New year, new commitment to blog and fiction. Becoming involved in the election was in hindsight a terrible idea.
This poor as-yet-anonymous man marks Atlanta’s first murder of the new year. Few details are given:
A person walking down the street found a man shot to death Monday morning.
The man’s body was discovered on the sidewalk at 96 Broad Street Southwest around 6:30 a.m.
Investigators said the man was found with a gunshot wound to the head.
Authorities are working to identify the victim and to see if there were any cameras in the area.
This lack of detail makes it the hardest type of murder to solve, though of course the cops likely have more information than the media. Imagine a story where it’s just some guy, dead on the street, no ID, no witnesses, no cameras. The kind of perfect tabula rasa for a crime story: Diana and Mustapha grit their teeth running down pseudo-leads that turn out to be useless, while the brass bears down on them because dammit, we ought to solve the first murder of the year. But other murders, ones with actual named victims and motives, come along, and the ball gets… well, maybe not “dropped”, but at least placed in a cold case file.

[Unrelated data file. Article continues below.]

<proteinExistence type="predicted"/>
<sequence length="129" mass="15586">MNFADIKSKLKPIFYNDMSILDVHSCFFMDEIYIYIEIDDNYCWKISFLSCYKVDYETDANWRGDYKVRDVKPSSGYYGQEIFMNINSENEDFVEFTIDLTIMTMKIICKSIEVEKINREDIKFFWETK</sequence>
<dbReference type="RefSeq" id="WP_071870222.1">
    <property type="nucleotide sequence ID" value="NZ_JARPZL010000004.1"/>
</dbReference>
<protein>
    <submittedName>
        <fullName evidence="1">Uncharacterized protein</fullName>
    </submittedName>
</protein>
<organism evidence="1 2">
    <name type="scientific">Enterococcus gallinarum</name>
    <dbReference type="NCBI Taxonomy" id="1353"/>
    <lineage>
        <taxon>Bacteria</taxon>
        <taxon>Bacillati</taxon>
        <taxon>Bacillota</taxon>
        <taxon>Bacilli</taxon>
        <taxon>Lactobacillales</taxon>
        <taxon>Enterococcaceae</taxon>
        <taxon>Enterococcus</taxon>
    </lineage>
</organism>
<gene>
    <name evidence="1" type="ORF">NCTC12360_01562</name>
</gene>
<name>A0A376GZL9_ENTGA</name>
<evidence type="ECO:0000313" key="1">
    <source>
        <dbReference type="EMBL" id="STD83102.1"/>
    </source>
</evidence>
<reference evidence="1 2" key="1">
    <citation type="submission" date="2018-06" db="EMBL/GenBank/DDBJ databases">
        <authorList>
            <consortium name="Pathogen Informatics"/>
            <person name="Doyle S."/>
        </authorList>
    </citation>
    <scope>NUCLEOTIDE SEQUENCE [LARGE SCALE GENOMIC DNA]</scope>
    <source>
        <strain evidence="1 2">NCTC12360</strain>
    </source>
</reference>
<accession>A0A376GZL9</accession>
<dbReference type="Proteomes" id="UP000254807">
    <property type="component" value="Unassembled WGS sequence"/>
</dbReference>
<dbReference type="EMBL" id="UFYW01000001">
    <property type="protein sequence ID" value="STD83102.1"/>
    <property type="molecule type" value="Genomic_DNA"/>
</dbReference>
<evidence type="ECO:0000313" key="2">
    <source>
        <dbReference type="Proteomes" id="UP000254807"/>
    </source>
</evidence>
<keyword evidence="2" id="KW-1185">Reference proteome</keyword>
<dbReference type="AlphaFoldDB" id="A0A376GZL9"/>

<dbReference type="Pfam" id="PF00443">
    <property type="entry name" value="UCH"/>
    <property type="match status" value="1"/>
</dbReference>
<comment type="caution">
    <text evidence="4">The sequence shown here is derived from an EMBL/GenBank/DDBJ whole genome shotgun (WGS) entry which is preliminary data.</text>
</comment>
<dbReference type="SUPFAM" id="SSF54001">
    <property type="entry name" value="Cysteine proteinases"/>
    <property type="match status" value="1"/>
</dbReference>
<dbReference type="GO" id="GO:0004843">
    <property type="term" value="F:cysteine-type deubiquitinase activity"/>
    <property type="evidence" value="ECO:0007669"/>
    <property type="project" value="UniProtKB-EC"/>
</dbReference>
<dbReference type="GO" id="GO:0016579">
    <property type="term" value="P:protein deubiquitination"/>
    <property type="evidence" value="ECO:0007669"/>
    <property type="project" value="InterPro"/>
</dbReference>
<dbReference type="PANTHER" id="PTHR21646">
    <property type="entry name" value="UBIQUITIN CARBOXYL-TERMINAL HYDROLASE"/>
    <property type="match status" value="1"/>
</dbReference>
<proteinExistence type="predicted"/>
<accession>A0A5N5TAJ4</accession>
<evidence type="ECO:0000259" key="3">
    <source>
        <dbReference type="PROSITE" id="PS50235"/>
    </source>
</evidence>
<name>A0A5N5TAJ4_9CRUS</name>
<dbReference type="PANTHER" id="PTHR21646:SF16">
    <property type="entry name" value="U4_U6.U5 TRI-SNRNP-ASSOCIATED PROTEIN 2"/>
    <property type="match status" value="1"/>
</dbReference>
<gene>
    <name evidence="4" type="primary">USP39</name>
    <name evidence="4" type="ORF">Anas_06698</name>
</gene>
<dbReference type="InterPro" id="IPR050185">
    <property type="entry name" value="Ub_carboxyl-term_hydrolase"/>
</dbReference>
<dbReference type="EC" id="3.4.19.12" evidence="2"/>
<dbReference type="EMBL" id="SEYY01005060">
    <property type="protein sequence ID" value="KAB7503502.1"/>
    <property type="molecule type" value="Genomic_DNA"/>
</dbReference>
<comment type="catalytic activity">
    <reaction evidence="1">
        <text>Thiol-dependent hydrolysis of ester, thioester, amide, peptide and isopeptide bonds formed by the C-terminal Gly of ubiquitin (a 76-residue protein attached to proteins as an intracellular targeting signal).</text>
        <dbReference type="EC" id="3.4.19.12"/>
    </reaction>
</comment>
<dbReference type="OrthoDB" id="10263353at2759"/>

Only much later does a series of encounters and internet posts lead to the victim’s identity. He’s from Texas or someplace equally far away; he’s mostly estranged from his family; they can’t for the life of them think why he might have gone to Atlanta. Nothing helps; there’s no closure.
At the end of the year, the very last homicide has a clear suspect, but they’ve no leverage on him. Someone else comes forward and gives a plausible narrative about how that suspect killed the first victim, as well. But in the end, this narrative proves to be false: the storyteller has a preëxisting beef with the suspect and made it up. They manage to patch up enough evidence to nail the suspect for the end-of-year murder, but the first one still remains open. There’s no closure.